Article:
“Angular 1 was tightly coupled with the DOM, with the browser,” says TJ VanToll, a senior developer advocate at Telerik, a company that helps coders build mobile apps of all kinds and has made use of the earlier “alpha” version of Angular 2. “One of Angular 2’s big goals is to break that tie, to make it possible for Angular to be used in those other ecosystems.”
In certain circles, Angular 2 has been controversial. Google first announced the project in March of last year, saying it was rewriting the Angular framework with an eye towards code that runs on mobile phones. Many developers complained that the tool was too much of a departure from the original Angular, that it would be too difficult to use it with their existing sites and services. But some, including VanToll, believe that Google has made amends. “It was seen as this big breaking change. It seemed you couldn’t upgrade your apps at all,” VanToll says. “But they’ve done a lot in the recent months to speak to those concerns.”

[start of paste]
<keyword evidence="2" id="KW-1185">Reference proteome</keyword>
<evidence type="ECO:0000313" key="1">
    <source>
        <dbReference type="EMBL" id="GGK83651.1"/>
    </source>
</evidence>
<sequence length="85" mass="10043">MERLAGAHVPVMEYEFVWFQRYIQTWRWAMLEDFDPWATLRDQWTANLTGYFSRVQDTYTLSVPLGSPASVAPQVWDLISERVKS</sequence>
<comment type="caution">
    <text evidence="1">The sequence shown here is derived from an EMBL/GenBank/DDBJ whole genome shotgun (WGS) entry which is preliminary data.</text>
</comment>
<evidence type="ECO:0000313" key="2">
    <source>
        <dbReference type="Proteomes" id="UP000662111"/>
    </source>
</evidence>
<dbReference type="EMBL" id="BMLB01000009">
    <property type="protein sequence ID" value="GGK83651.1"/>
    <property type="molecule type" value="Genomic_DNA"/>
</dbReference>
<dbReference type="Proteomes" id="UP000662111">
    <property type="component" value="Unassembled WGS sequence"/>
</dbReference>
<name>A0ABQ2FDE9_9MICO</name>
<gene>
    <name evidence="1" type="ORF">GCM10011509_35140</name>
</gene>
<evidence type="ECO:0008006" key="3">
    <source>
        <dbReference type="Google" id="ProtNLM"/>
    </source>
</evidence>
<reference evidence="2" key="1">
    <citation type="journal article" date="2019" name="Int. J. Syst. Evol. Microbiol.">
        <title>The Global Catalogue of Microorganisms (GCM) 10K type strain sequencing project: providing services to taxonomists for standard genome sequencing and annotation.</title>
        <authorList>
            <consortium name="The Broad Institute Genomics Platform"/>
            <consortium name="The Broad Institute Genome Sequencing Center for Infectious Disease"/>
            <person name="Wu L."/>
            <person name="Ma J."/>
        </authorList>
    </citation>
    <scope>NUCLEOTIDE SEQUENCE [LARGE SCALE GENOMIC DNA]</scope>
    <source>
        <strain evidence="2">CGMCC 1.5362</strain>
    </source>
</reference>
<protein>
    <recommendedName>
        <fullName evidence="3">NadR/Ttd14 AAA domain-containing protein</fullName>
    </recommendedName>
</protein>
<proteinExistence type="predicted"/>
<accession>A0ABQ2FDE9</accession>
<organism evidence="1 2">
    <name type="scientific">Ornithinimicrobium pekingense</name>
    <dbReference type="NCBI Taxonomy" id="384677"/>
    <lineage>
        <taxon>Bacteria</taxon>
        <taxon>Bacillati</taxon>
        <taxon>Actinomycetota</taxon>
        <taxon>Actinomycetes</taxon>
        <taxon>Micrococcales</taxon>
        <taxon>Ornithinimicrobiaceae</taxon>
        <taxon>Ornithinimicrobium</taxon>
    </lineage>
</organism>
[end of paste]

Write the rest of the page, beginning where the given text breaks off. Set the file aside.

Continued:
This phenomenon is part of a much larger trend in the world of computer programming. Increasingly, new programming languages and tools are allowing a much broader range of people to build software of all kinds. Another prime example is Apple’s new Swift programming language, which began as a much easier way of building apps for the iPhone and is now expanding onto other devices, including servers. Meanwhile, Google’s Go language—which streamlines coding in other ways—is moving the other direction, from servers onto mobile devices.